It is no secret that opioid abuse is becoming increasingly problematic throughout North Carolina and across the U.S. Many jurisdictions have implemented local and state-level interventions, but by far the most effective have been the prescription drug monitoring programs. The CDC applauds these programs, declaring them the most promising intervention methods to decrease opioid abuse and protect at-risk patients.
According to the CDC, PDMPs have outstanding potential. However, the organization spotlights four especially noteworthy features of PDMPs. For one, PDMPs are universal. This means providers can check the system for prescription information and be privy to data from all participating jurisdictions. Two, prescription information is available in real time, which can have significant implications on the safety of patients and the health of the general public.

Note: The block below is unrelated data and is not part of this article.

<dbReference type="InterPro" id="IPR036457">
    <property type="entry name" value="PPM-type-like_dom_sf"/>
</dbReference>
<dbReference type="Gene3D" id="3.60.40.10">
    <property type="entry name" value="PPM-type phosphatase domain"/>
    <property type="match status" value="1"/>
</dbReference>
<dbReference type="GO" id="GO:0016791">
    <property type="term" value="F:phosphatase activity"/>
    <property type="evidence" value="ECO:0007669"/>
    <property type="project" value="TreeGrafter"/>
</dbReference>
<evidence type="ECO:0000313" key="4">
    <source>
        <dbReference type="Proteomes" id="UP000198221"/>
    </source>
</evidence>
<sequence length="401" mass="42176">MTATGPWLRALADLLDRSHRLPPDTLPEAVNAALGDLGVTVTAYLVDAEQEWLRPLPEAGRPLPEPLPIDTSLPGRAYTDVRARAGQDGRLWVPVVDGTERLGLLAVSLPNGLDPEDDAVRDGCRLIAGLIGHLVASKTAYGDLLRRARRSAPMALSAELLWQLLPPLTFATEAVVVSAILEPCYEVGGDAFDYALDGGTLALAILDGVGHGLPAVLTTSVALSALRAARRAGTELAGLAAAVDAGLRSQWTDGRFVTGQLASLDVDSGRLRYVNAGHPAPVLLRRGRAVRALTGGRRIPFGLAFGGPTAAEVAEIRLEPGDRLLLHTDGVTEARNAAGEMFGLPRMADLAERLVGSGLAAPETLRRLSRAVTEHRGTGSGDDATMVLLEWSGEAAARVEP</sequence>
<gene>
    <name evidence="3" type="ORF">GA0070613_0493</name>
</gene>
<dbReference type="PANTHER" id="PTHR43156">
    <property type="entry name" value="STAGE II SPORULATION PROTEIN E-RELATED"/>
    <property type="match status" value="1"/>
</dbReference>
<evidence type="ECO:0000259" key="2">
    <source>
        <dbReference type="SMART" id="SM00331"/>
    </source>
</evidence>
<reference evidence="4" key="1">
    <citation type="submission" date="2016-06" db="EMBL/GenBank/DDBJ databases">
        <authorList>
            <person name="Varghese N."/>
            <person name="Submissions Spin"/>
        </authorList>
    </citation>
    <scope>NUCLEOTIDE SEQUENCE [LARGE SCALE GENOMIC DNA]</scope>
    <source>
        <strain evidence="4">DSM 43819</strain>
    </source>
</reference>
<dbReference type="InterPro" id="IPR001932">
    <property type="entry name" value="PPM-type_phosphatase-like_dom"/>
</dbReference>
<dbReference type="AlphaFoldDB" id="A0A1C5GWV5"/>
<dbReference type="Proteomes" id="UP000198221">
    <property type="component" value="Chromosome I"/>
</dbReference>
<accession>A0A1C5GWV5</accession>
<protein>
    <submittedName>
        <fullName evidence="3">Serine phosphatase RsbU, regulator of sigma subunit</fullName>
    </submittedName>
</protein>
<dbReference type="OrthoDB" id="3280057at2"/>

Three, state health departments can actively manage PDMPs. This means departments can use them to better understand epidemic behavior and inform and assess intervention methods. State health departments can also send real-time reports to approved users to protect higher-risk patients.
Finally, PDMPs are easy to use and access. Though integration methods are continuously evolving, current favorable practices include the integration of PDMPs into electronic health record systems and the ability for physicians to grant PDMP access to other health care professionals in their offices.
The CDC also outlines what providers should do in the event that they come across a concerning patient. For starters, providers should confirm that the information in the PDMP is correct by checking for potential data entry errors, use of a maiden name or nickname and possible identity theft. Second, providers should assess the situation for the likelihood of abuse or misuse. Finally, if a provider feels as if the potential for abuse is there, he or she should discuss any and all concerns with the patient and emphasize his or her interest in the patient’s safety.